Surveys often make use of ‘self-definition’: the respondents label themselves as (labour) disabled or chronically ill. Examples are the Health Interview Survey (HIS), the Survey on Living and Income Conditions (SILC) and the Labour Force Survey (LFS).

1.2. Information on national sources of statistical information dealing with the issue of chronic diseases and their relation to employment and working conditions

  • Data Warehouse Labour Market and Social Protection (LMSP)

The research project Handilab (2012) is especially focused on the socio-economic profile of people with chronic diseases (definition see 1.1) and is based on the Data Warehouse LMSP, a permanent link of databases of different Belgian social security institutions.. VDAB – Persons with disability on the labour market

The Flemish Employment Office VDAB creates monthly statistics on the number of ‘labour disabled’ unemployed people (definition see 1.1), including information on gender, age, domicile, education level, unemployment duration, … In 2010, a report was made on the situation of disabled people on the labour market.

  • Labour Force Survey 2002 – 2007 – 2009 – 2011 - 2012

The European Labour Force Survey (LFS) covers a large representative sample of the Belgian population (50,000 households) and included a question on chronic diseases in 2002-2007-2009. In 2007 and in 2011, an ad hoc module was added on health problems.

Questions:

2007 – 2009 – 2010 – 2011 – 2012: Do you experience troubles (at work or elsewhere) due to a disability or a chronic disease? Yes – Yes, to a certain extent – No.

2011 (ad hoc questionnaire): Do you suffer one or more of following chronic (= at least six months) diseases? (followed by a detailed list of diseases)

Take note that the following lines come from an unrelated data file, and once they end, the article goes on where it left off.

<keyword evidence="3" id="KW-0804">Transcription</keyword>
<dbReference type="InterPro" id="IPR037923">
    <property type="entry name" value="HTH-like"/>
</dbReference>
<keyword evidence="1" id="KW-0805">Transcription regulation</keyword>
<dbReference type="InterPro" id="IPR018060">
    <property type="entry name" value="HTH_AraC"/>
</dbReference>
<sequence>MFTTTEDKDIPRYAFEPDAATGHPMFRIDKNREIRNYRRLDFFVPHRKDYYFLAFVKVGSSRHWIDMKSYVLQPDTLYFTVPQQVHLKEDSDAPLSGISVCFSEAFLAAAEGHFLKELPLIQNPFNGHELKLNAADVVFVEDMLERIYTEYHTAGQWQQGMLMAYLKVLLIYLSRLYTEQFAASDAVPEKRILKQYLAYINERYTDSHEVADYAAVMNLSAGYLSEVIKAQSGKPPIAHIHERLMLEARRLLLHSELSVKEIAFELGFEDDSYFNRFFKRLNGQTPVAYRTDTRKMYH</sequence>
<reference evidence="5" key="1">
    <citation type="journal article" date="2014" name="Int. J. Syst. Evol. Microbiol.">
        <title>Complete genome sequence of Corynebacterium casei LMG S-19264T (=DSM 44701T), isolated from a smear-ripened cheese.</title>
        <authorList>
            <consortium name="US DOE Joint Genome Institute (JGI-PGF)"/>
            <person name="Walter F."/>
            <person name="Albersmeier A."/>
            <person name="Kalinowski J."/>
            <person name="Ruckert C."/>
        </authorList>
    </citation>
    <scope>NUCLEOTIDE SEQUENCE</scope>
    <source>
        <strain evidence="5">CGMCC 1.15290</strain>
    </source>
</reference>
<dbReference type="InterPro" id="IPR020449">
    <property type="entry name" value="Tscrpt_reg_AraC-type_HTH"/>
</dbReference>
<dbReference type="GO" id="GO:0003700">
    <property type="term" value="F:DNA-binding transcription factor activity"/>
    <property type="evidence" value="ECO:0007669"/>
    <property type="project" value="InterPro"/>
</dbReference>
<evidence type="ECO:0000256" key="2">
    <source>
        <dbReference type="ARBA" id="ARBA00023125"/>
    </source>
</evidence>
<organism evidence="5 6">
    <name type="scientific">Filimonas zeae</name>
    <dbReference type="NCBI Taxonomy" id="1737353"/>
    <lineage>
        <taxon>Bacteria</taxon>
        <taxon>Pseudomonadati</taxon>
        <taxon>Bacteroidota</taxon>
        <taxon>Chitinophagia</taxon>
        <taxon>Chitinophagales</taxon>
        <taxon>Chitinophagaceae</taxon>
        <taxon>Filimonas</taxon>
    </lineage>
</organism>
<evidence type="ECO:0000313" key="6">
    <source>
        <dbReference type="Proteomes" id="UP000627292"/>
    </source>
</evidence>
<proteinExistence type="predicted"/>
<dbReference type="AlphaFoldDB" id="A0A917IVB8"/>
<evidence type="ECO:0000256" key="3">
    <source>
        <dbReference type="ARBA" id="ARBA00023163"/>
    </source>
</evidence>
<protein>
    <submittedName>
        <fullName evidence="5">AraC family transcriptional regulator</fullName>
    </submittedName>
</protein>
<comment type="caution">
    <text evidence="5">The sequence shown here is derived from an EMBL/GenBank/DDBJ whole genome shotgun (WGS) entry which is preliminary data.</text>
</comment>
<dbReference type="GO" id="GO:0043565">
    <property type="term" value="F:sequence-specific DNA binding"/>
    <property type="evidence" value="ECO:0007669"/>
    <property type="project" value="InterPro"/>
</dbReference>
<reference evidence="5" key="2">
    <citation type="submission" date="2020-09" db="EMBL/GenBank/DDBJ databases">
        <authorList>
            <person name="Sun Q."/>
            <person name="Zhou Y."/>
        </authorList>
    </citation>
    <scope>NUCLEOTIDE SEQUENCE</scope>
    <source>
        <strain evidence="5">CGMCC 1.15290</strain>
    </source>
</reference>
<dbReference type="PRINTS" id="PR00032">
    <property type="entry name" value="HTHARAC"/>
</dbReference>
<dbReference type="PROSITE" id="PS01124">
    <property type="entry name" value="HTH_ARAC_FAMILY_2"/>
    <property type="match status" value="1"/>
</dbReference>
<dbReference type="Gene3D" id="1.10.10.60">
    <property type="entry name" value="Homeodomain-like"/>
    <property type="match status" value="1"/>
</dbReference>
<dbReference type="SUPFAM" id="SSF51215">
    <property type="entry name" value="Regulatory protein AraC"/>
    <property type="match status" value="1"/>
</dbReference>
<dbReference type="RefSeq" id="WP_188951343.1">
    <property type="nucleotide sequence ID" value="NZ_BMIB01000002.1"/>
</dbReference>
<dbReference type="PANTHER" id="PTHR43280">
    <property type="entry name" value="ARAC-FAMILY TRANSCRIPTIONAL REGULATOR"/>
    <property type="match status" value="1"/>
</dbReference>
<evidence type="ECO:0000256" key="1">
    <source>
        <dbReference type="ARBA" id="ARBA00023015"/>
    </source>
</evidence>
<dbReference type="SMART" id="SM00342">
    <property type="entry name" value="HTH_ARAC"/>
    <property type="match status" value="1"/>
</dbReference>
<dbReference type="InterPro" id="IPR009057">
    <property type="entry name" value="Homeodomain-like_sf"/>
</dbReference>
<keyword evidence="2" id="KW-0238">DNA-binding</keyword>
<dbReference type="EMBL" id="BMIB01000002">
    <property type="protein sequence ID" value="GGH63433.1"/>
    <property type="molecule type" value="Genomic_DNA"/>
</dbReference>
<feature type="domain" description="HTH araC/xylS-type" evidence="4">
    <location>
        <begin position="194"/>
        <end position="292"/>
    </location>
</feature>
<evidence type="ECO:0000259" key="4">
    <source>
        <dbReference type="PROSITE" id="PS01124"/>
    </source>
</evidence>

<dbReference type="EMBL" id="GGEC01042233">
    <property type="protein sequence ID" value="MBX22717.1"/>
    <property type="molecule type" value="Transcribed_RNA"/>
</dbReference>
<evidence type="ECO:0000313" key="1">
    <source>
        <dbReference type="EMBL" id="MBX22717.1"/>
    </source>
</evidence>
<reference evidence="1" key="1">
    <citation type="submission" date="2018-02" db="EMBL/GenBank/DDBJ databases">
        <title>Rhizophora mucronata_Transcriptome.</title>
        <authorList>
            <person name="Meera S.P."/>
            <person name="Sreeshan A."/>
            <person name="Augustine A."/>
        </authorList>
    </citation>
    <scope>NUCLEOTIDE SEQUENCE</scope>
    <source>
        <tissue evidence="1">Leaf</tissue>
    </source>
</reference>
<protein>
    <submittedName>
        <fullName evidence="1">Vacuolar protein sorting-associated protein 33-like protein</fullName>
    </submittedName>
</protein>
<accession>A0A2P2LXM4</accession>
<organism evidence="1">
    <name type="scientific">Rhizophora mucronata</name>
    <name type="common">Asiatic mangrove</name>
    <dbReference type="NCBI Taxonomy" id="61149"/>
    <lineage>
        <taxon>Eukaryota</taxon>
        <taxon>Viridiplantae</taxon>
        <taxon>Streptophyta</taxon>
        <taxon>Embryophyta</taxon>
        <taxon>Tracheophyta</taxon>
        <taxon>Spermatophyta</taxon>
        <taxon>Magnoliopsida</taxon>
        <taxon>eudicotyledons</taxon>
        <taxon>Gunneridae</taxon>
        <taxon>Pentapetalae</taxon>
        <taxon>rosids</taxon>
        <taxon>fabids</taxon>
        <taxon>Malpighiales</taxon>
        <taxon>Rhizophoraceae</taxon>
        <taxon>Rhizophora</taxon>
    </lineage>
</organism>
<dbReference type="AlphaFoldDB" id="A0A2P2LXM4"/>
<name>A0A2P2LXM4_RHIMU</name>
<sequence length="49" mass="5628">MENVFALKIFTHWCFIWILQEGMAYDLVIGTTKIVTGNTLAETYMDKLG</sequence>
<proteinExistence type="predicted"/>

In 2011 an extra question asked if the chronic disease or labour disability was recognized by an official institution.

  • Health Interview Survey - Gezondheidsenquête – Enquête de Santé 1997 – 2001 – 2004 – 2008 - 2013

Since 1999, the Scientific Institute of Public Health (Wetenschappelijk Instituut Volksgezondheid – Institut Scientifique de Santé Publique) organises every 3 to 4 years a Health Interview Survey (HIS). The survey covers a representative sample of the Belgian population (10,000 participants) and is based on a detailed list of chronic diseases on which the respondents can indicate if they suffer one or more of those. The results show the evolution in years and gives details on gender, age, region, education level and type of disease. The survey is the Belgian part of the European Health Interview Survey (EHIS).

  • Questions:

Do you have one or more chronic diseases or disabilities? Yes - No

Are you troubled with your chronic disease(s) or disability(ies) in your daily activities? Continuously – Sometimes – Never or seldom